Student team breaks hyperloop speed record
Image credit: Warr Hyperloop
A team of engineering students from Munich have smashed the previous speed record for the futuristic mode of transport; their small levitating pod reached 457km/h on a test track
The concept of the hyperloop was proposed by technologist Elon Musk, who came up with the idea while frustrated by traffic jams and watching aeroplanes flying above. He went on to distribute a White Paper describing a form of transport in which sealed pods containing cars, people or cargo are autonomously whisked through vacuum tubes at aircraft speed (Musk suggested speeds beyond 1000km/h). These tubes could span hundreds of thousands of miles and could be below, above or on the ground.
In theory, such a system could allow a person to commute from Edinburgh to London in the time it takes to watch a sitcom episode.
Since the release of the White Paper in 2013, a number of companies – such as Virgin Hyperloop One – have been working to make the technology a reality. However, there has been considerable scepticism about the likely cost and practical complications associated with rolling out this technology, which has not yet been demonstrated at full scale and speed.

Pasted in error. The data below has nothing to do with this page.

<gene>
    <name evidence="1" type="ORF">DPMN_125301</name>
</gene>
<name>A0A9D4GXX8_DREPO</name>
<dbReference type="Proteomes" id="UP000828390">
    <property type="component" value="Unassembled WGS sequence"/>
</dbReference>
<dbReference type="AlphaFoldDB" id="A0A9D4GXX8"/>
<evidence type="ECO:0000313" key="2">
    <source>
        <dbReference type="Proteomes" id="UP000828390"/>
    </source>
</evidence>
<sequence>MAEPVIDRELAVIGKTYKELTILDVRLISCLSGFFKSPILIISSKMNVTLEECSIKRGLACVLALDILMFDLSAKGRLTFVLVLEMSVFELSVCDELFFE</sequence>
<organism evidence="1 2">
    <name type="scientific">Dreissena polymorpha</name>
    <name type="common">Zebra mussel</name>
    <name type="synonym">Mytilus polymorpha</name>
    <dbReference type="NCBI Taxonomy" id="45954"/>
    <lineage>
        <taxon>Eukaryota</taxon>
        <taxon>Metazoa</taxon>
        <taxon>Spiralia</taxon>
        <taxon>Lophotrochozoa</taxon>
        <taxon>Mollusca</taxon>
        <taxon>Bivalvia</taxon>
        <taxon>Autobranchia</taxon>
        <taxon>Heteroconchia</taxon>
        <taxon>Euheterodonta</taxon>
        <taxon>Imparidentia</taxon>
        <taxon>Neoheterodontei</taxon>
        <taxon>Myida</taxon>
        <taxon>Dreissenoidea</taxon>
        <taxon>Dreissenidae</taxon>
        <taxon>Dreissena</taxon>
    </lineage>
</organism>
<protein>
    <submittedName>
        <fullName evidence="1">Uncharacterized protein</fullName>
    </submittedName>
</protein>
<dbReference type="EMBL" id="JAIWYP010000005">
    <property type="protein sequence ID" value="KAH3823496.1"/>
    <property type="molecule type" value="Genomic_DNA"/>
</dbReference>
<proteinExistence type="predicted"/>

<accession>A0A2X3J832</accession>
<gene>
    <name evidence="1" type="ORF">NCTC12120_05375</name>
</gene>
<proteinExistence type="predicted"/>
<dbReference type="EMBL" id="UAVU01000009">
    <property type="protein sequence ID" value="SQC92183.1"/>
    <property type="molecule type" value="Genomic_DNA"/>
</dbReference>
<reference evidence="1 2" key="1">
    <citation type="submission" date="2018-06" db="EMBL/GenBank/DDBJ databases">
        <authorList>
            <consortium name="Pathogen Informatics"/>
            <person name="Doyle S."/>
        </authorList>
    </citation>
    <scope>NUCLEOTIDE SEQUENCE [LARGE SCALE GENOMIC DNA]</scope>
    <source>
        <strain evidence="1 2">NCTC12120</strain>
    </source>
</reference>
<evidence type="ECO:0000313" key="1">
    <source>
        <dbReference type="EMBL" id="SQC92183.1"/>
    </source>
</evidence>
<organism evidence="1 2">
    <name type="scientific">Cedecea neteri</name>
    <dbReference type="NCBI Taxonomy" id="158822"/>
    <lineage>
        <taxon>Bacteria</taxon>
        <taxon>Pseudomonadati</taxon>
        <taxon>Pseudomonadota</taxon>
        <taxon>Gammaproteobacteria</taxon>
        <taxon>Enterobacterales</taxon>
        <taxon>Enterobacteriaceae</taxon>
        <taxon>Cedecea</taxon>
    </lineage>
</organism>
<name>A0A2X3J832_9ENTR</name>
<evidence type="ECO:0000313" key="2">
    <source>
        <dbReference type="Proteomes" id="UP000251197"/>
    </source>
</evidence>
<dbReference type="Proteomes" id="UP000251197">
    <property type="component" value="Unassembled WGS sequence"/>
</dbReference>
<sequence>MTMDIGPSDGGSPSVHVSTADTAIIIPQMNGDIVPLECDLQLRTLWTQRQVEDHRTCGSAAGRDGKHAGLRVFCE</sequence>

Every year, Musk’s SpaceX runs a high-profile competition (the Hyperloop Pod competition) which invites teams from around the world to run a pod on a 1.2km test track near its headquarters in Hawthorne, California. Once the pods have passed a series of key tests and safety inspections, they were able to go on the test track. This year, all pods had to be entirely self-propelled.
Speaking at the event, Musk said: “This is really the first opportunity to create a new mode of transport. That’s really what this competition is about, things that could radically transform cities and the way people get around.”
The competition was won for the third time by Warr Hyperloop: a team from the Technical University of Munich. Their small, levitating, carbon-fibre pod reached a top speed of 457km/h on the track. The speed is a considerable improvement on last year’s record of 323km/h. Warr Hyperloop’s highest scoring rival reached speeds just 144km/h.
Regardless of the technology still being in its infancy, there are already plans to build one hyperloop in the Middle East, with conversations about possible hyperloops being built in Northwest Europe (including the UK), in India, and a smaller-scale “Loop” system beneath Los Angeles.
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